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How to Recognize Emotional Abuse (And Get Out of It)

Because it doesn’t leave a visible scar, emotional abuse is oftentimes overlooked and allowed in relationships (romantic or otherwise). In fact, sometimes neither the abuser nor the victim recognize what is happening as emotional abuse. However, it is very real and can leave permanent damage on the victim’s self worth. Listed below are forms of emotional abuse that, if you are experiencing them in a relationship, must no longer be allowed to dominate your mental health.

Demand for Control

Abusers often are struggling with their own insecurities. When they feel like they cannot change their lives, they instead depend on keeping you under their control so as not to lose you. That control manifests itself when he or she:

  1. Needs to constantly know where you are
  2. Cuts off your relationships and contact with others so you depend on him/her more
  3. Makes you ask permission for even small decisions
  4. Constantly corrects you or chastises you, treating you as inferior
  5. Sees you as an extension of them instead of as an individual

Emotional Distancing

Emotional distancing allows the abuser to control your behavior when he or she is not getting what they want. The emotional security of your relationship becomes a tool with which he or she can manipulate the victim. He or she may:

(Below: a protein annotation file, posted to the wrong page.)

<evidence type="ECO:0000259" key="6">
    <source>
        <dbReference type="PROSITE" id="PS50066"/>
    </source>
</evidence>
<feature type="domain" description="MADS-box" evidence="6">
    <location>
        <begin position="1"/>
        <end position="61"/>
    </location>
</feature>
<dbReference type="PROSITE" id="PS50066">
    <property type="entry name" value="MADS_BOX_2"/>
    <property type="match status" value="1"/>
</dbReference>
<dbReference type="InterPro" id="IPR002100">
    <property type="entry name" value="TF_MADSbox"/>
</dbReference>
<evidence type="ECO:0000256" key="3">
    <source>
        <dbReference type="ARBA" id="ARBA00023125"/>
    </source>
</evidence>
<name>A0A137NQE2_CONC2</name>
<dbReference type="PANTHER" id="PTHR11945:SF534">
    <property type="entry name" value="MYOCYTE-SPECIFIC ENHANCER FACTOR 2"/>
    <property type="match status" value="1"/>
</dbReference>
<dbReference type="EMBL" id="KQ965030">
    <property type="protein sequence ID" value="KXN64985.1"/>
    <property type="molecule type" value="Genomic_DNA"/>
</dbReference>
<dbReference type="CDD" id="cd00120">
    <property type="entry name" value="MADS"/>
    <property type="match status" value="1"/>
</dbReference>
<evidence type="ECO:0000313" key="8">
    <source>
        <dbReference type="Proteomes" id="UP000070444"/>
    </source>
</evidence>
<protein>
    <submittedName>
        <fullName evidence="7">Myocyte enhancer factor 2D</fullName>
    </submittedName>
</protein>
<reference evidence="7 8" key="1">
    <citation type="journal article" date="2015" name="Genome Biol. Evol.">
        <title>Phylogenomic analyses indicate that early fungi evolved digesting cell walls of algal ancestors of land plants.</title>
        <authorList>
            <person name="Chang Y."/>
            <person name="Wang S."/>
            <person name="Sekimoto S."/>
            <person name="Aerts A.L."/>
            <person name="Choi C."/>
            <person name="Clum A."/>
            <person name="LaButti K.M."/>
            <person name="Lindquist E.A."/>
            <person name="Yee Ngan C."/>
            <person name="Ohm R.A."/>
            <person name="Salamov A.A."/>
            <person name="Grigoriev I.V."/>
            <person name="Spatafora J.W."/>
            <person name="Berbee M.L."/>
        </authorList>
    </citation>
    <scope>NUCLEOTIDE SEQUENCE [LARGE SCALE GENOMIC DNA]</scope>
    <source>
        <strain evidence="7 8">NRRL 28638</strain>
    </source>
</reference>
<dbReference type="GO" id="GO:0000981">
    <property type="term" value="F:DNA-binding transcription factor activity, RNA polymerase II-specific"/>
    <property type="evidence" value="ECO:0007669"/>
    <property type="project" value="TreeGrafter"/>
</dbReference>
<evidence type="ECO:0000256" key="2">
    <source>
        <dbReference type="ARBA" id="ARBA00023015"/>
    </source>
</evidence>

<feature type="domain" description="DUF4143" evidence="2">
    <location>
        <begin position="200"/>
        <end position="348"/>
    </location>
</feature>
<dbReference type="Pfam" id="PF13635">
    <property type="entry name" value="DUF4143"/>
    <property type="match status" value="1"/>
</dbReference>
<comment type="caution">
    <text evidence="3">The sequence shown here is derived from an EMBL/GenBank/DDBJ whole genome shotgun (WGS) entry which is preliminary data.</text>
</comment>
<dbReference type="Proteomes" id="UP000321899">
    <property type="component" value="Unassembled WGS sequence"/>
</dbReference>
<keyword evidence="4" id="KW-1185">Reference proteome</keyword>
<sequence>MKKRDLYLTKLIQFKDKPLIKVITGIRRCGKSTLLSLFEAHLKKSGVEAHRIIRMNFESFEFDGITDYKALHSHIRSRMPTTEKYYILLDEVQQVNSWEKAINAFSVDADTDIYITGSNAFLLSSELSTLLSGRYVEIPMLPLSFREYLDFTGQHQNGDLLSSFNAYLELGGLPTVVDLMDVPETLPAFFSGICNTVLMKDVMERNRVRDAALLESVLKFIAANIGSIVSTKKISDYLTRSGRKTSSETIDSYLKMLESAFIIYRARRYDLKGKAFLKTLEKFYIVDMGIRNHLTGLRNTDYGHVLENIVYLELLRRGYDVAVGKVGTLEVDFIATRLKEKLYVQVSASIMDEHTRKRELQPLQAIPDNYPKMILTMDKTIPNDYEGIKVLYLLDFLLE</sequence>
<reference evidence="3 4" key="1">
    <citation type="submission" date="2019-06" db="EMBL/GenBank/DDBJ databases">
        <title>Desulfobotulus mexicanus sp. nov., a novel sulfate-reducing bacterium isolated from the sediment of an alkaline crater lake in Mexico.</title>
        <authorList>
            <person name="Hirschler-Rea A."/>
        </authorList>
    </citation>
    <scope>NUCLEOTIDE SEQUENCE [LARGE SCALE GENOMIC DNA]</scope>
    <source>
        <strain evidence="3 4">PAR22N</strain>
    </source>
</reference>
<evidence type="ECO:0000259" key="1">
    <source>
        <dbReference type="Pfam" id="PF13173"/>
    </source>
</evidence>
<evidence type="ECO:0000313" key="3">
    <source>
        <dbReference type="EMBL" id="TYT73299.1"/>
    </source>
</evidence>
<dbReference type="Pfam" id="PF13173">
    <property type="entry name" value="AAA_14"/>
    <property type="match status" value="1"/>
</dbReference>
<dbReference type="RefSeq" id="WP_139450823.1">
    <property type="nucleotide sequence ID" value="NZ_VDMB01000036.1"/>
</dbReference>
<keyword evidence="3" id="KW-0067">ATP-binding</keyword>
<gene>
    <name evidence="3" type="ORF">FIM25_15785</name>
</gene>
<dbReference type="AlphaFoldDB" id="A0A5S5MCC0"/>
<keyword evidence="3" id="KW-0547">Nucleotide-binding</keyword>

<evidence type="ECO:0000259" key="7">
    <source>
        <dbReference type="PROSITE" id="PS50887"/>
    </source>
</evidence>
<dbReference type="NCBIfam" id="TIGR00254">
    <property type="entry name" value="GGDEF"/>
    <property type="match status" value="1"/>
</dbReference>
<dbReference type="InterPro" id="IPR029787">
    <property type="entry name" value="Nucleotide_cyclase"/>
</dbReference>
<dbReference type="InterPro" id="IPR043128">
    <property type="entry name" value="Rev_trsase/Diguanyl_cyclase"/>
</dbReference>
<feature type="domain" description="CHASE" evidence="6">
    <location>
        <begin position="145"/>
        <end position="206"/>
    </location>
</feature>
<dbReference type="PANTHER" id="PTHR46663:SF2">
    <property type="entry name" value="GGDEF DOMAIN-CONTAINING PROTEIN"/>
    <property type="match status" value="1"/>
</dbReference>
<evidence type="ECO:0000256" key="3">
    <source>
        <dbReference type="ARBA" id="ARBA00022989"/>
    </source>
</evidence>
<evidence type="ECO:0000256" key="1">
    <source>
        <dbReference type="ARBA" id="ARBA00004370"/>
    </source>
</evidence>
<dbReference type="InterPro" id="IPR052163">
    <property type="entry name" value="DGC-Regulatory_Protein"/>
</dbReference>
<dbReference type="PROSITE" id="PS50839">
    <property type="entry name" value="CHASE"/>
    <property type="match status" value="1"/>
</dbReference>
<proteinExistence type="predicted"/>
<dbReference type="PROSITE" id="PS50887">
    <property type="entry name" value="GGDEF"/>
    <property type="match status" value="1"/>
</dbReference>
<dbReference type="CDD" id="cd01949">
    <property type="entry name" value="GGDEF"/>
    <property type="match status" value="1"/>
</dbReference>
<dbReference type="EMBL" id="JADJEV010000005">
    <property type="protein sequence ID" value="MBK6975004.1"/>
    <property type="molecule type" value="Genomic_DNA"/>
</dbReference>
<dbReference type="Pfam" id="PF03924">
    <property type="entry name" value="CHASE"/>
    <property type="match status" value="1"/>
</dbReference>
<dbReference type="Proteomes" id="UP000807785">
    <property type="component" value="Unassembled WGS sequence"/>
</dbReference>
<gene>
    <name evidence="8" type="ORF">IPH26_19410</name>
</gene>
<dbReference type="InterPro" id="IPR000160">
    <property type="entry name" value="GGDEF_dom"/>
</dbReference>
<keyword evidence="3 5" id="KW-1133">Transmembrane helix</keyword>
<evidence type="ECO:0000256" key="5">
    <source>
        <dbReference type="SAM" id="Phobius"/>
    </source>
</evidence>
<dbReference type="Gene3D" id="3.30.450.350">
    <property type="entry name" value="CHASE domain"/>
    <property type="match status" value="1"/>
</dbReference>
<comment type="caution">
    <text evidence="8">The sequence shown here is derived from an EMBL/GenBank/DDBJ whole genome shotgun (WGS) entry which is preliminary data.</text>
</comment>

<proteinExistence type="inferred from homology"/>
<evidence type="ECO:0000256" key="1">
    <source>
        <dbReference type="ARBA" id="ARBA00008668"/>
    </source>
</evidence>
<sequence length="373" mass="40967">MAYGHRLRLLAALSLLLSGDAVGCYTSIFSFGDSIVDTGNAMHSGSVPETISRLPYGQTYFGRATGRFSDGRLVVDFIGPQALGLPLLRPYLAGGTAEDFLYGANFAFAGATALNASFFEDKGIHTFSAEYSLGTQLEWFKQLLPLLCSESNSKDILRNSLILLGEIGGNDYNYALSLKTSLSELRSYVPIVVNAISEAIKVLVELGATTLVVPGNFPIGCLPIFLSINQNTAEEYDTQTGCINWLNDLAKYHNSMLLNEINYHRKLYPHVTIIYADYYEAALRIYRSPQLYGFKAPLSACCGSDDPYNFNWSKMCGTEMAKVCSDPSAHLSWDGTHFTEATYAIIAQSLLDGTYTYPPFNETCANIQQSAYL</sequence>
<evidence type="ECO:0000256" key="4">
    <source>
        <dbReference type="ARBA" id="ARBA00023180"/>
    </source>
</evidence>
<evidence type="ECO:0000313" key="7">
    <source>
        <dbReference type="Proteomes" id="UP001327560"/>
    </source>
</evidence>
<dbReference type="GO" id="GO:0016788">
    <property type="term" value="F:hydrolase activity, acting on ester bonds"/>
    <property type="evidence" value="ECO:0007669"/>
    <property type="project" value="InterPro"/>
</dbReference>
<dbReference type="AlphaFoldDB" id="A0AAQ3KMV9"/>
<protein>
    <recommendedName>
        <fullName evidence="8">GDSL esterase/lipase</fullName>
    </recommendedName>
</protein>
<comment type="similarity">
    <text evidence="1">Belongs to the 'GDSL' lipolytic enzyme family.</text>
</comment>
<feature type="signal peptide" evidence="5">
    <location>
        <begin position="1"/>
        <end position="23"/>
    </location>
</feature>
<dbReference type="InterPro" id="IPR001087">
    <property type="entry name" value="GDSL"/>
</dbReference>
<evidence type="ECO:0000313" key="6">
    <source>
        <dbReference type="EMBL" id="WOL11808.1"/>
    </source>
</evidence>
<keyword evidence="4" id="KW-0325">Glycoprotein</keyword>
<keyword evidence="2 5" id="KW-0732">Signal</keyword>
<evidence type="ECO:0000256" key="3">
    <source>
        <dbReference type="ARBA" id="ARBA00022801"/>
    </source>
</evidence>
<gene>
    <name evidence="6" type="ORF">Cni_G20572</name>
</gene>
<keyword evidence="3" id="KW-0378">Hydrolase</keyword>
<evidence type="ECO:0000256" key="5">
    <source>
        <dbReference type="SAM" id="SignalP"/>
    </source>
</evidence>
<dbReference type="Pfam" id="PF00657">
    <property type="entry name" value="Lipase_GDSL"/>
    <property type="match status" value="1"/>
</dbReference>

1. Make themselves emotionally unavailable
  2. Withhold sex as punishment
  3. Give the “silent treatment” as punishment
  4. Refuse to give empathy or support

 

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Accusing and Blaming

Abusers are often unable to take responsibility for their own actions. In order to avoid responsibility, he or she will point the finger at the victim. The abuser may do any of the following:

  1. Accuse you of cheating or exhibit excessive jealousy
  2. Call you names or make fun of you (including sarcastically)
  3. Claim you are too sensitive when you are hurt
  4. Blame you for any unhappiness he or she has
  5. Always see him/herself as the victim

If you feel that these practices are occurring in a relationship, understand that this is not acceptable. You do not need to submit to it. Getting away from emotional abuse is hard, but you can be free from emotional abuse and be treated with love and respect.

How to Get Out

Set limits.

Verbally tell the abuser that you will not allow him or her to treat you with disrespect. Decide on your own what you are and are not willing to do for them, and make those boundaries clear. Do not be intimidated.

Be willing to let go of the relationship.

If the only way to end the abuse is to leave the relationship, you must be open to doing so. As hard as that decision may be, remaining a victim of emotional abuse will cause greater emotional damage. If needed, find a job for financial independence so you are not dependent on the abuser.

Find people who will support you.

Often abusers will convince the victim that they must stay because no one else could love them. Remind yourself that this is not true, and develop relationships to which you may turn when you need support or refuge from the emotional abuse.

Seek professional help.

Emotional abuse can leave deep scars, and you shouldn’t face this alone. Therapists have been trained to help you deal with trauma and find healing. Don’t be afraid to accept help and find peace.

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If you are the victim of emotional abuse, allow yourself to get out and find happiness again. If you are in Utah and seeking for help in recovery from emotional abuse, Corner Canyon Counseling in Salt Lake City has expert therapists and counselors who can help you on the path to peace.

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